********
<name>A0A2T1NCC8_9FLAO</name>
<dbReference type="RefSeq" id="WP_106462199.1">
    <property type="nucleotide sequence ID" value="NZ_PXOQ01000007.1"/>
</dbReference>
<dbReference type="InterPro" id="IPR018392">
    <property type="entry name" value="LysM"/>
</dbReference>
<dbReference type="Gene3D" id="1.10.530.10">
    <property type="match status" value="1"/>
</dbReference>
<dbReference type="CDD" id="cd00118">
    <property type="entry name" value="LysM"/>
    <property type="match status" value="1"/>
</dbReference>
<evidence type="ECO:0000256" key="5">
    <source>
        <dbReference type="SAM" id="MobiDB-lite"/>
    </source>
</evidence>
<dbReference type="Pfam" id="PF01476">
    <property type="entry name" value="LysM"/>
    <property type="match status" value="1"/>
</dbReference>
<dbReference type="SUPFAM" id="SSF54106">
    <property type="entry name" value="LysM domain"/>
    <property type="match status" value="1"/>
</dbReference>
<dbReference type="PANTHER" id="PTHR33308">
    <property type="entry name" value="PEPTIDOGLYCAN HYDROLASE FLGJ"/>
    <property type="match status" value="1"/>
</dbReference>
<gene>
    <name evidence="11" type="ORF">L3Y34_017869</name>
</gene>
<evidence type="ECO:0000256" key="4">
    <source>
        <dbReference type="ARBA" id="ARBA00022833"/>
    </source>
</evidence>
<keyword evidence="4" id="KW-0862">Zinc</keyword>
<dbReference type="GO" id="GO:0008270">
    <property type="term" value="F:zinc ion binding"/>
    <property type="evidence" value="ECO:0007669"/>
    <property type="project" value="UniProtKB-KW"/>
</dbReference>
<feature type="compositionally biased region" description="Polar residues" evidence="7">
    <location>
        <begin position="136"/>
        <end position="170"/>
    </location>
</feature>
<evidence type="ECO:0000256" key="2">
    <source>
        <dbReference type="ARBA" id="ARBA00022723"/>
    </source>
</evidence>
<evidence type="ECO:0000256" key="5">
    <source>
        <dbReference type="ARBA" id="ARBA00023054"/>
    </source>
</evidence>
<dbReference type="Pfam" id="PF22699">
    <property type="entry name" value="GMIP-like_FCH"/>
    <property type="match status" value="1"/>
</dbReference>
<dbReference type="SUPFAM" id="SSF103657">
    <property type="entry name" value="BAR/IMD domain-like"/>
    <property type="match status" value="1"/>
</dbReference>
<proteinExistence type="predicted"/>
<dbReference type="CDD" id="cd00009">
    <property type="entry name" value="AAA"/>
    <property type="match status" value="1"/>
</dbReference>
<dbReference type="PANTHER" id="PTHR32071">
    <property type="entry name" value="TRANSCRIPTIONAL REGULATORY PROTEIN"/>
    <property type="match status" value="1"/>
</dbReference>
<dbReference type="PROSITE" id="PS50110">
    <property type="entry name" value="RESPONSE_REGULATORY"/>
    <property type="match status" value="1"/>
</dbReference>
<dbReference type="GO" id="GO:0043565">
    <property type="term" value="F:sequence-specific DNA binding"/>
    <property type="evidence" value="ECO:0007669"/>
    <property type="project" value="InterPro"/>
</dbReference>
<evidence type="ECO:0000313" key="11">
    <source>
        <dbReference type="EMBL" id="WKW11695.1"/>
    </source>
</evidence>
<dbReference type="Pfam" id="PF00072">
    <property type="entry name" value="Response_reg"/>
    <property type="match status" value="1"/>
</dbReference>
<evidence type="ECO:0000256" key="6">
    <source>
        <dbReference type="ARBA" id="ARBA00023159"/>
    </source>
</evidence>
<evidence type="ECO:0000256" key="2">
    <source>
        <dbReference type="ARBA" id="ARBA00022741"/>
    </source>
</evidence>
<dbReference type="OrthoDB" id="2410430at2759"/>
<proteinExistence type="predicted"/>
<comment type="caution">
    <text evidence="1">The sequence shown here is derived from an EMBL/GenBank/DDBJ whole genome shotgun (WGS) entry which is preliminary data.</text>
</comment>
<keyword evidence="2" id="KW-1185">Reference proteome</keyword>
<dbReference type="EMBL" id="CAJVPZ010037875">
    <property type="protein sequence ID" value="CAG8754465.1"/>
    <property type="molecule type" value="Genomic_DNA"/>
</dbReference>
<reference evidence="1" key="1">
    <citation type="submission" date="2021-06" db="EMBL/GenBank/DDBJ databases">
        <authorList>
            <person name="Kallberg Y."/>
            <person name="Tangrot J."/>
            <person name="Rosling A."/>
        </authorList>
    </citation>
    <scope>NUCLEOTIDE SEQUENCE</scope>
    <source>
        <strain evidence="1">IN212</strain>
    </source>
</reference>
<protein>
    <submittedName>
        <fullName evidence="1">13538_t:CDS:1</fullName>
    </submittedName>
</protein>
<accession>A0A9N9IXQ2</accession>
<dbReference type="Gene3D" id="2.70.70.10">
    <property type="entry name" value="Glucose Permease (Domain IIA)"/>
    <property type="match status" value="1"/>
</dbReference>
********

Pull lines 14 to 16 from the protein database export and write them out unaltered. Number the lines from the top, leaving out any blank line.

</dbReference>
<evidence type="ECO:0000256" key="5">
    <source>